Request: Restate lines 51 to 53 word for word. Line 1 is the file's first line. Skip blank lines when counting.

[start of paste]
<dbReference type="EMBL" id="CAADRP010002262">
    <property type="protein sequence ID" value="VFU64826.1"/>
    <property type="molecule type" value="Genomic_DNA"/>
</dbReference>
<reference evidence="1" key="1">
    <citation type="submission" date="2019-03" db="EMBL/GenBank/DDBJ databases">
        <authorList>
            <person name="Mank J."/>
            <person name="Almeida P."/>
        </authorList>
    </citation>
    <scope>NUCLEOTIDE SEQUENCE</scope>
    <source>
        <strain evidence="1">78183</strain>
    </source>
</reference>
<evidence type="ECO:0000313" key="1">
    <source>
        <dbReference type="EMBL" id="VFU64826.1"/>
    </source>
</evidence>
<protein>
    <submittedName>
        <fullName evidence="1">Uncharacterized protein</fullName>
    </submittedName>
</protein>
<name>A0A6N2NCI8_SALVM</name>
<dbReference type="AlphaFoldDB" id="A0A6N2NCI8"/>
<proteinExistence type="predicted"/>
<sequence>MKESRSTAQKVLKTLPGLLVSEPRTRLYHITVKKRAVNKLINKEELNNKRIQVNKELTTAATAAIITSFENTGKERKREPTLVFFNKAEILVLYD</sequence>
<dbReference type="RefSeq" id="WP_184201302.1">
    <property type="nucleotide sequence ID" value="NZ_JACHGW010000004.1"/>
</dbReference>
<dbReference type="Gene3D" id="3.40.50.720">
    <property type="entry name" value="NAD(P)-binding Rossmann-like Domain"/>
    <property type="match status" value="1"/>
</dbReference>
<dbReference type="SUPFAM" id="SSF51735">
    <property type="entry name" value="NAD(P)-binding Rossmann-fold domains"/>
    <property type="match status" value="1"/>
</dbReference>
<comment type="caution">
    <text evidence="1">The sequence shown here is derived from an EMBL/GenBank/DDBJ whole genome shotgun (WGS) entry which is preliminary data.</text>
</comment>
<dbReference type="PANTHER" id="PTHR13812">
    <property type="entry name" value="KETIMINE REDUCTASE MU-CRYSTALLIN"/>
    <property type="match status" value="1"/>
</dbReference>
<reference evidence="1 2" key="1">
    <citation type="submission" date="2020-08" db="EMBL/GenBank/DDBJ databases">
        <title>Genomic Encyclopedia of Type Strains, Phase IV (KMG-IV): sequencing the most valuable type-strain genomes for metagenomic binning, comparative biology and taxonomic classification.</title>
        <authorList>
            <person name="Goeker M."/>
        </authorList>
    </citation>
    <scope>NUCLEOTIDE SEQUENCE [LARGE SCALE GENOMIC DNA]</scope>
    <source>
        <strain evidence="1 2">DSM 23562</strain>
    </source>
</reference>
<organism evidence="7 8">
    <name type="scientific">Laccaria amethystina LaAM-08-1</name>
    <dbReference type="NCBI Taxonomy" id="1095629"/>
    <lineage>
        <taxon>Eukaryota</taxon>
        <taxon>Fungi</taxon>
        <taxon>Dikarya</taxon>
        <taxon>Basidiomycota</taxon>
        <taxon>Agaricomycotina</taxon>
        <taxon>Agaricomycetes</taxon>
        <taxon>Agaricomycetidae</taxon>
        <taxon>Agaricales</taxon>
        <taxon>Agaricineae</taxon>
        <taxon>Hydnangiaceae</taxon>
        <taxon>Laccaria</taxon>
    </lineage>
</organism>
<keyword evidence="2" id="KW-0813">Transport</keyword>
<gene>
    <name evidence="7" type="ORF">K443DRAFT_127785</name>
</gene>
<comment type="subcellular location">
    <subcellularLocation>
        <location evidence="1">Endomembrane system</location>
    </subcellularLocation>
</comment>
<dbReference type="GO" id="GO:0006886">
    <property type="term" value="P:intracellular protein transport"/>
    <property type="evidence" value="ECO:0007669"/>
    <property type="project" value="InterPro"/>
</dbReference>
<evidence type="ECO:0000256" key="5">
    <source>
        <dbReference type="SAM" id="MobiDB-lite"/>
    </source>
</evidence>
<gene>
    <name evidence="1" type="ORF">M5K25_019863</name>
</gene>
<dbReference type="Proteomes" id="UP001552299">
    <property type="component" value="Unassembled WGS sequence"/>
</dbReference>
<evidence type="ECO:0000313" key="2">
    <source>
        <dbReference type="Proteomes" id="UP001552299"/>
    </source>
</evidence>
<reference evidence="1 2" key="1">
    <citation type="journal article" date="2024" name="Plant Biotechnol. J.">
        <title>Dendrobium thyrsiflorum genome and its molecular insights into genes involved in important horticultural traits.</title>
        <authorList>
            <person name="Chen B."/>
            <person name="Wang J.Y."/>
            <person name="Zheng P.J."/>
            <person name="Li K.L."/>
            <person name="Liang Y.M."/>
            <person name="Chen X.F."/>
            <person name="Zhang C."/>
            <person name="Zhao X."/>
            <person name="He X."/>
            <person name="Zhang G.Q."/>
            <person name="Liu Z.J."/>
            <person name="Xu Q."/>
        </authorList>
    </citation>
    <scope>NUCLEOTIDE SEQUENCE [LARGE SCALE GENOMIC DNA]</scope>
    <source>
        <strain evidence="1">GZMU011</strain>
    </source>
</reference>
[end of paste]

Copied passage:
        <title>Genomic Encyclopedia of Type Strains, Phase IV (KMG-IV): sequencing the most valuable type-strain genomes for metagenomic binning, comparative biology and taxonomic classification.</title>
        <authorList>
            <person name="Goeker M."/>